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TTAG Training Event: Force-on-Force, 26 June, 10am – 4pm, Plano, TX

There is no better way to train for real world armed self defense than force-on-force training. No amount of shooting at paper or steel can compare to directly facing a two-legged, thinking, reactive threat. You learn from your mistakes: tactical and practical. And how. The adrenalin rush inspired by the “pain penalty” keeps the training party real. It’s been a while since I’ve enjoyed the life-long-not-to-say-preserving benefits of force-on-force training. So when Plano Texas’ Patriot Protection contacted TTAG to talk about their UTM Man-Marker round I arranged a day’s FoF for myself and nine of my ballistic BFFs. The concentrated course (for experienced shooters) will run from 10am to 4pm. Course work will include . . .

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How to Use Your Bad Magazines


By Lt. R. Michalik

Don’t underestimate the value of a bad ammunition magazine. If you’ve been around guns for any amount of time, you’ve run into them. Whether you purchased a questionable no-name mag at a gun show or one came with your or your buddy’s firearm, we have all had the experience of a bad magazine. But instead of throwing them away, running them over with the truck or even blasting the holy crap out of them at the range, let me suggest another course of action, one that might even have you turning good functional magazines into the bane of most magazine shoppers . . .

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Video Tip: Watch the Hands

In Youngstown, Ohio last month, a couple of teenage criminals attempted to rob a Sami Quick Stop a little after midnight. The armed confrontation that ensued resulted in one robber wounded, both captured, and minimal damage to the store. One of the suspects is reported to have dropped a rifle as he fled. There are several lessons to be learned here:

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P320 Entry: Hoplophobic No More


By Meghan N.

My entire childhood was filled with four irrational fears: bees, spontaneous house fires, drowning, and guns. Bees (and, honestly, any stinging insect) is easily explained as I stepped in a well-concealed underground nest when I was seven. Buh. No thank you. I still get the creeps from anything with a stinger.  Harboring a heart-hammering apprehension of spur-of-the-moment house fires probably has something to do with the fact that I grew up in the mountains of Northern California, where “smoke” and “ash” is synonymous with “summer”. Perhaps. I can’t really explain my fear of spontaneously combusting homes.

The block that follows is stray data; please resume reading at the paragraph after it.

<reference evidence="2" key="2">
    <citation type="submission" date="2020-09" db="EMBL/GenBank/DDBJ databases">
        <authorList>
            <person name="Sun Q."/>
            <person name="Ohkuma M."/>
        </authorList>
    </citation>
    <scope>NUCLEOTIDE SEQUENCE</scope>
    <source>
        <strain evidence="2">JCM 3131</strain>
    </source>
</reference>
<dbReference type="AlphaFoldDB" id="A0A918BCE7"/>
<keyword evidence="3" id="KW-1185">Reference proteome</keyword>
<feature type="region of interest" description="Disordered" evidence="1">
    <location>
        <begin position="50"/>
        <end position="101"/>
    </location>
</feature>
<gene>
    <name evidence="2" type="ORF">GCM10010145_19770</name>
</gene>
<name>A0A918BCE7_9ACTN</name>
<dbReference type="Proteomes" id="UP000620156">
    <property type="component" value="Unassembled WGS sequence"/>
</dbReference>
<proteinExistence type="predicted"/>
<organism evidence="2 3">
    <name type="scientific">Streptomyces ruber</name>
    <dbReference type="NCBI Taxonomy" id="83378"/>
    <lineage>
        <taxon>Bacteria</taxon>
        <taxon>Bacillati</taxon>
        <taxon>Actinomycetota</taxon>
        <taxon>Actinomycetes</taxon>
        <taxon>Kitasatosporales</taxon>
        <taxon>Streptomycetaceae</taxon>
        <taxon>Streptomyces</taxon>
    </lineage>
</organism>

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P320 Entry: Young Cops are Dangerous

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By Bud Harton

I became a cop in the spring of 1969 after returning home from Vietnam. Hard to imagine now, but returning Vietnam veterans were not really appreciated by the American public. I quickly learned that I should avoid the subject of Vietnam altogether and if questioned if I had been there, mumbling an answer and walking away was always a good idea. If there was any profession more intensely disliked than returning combat veterans it was law enforcement. So already being an outcast, I decided to become double-shunned by joining a suburban Chicago police department as their newest probationary patrolman . . .

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P320 Entry: My Top Ten Shooting Range Pet Peeves


By Eric L.

I’ve been a shooter for almost 20 years and these are my top 10 pet peeves about shooting range etiquette (your mileage may vary):

1) If you see a parent teaching a child (especially a little one) how to shoot, have some consideration about what you do. We agree your .308-muzzle-brake-enabled-tacticool-rifle is the bomb and the cyclic rate of your booger hook is impressive, but do you have to shoot right next to us? Really? Have a heart – move down the line, or do it later! Do it for the children! . . .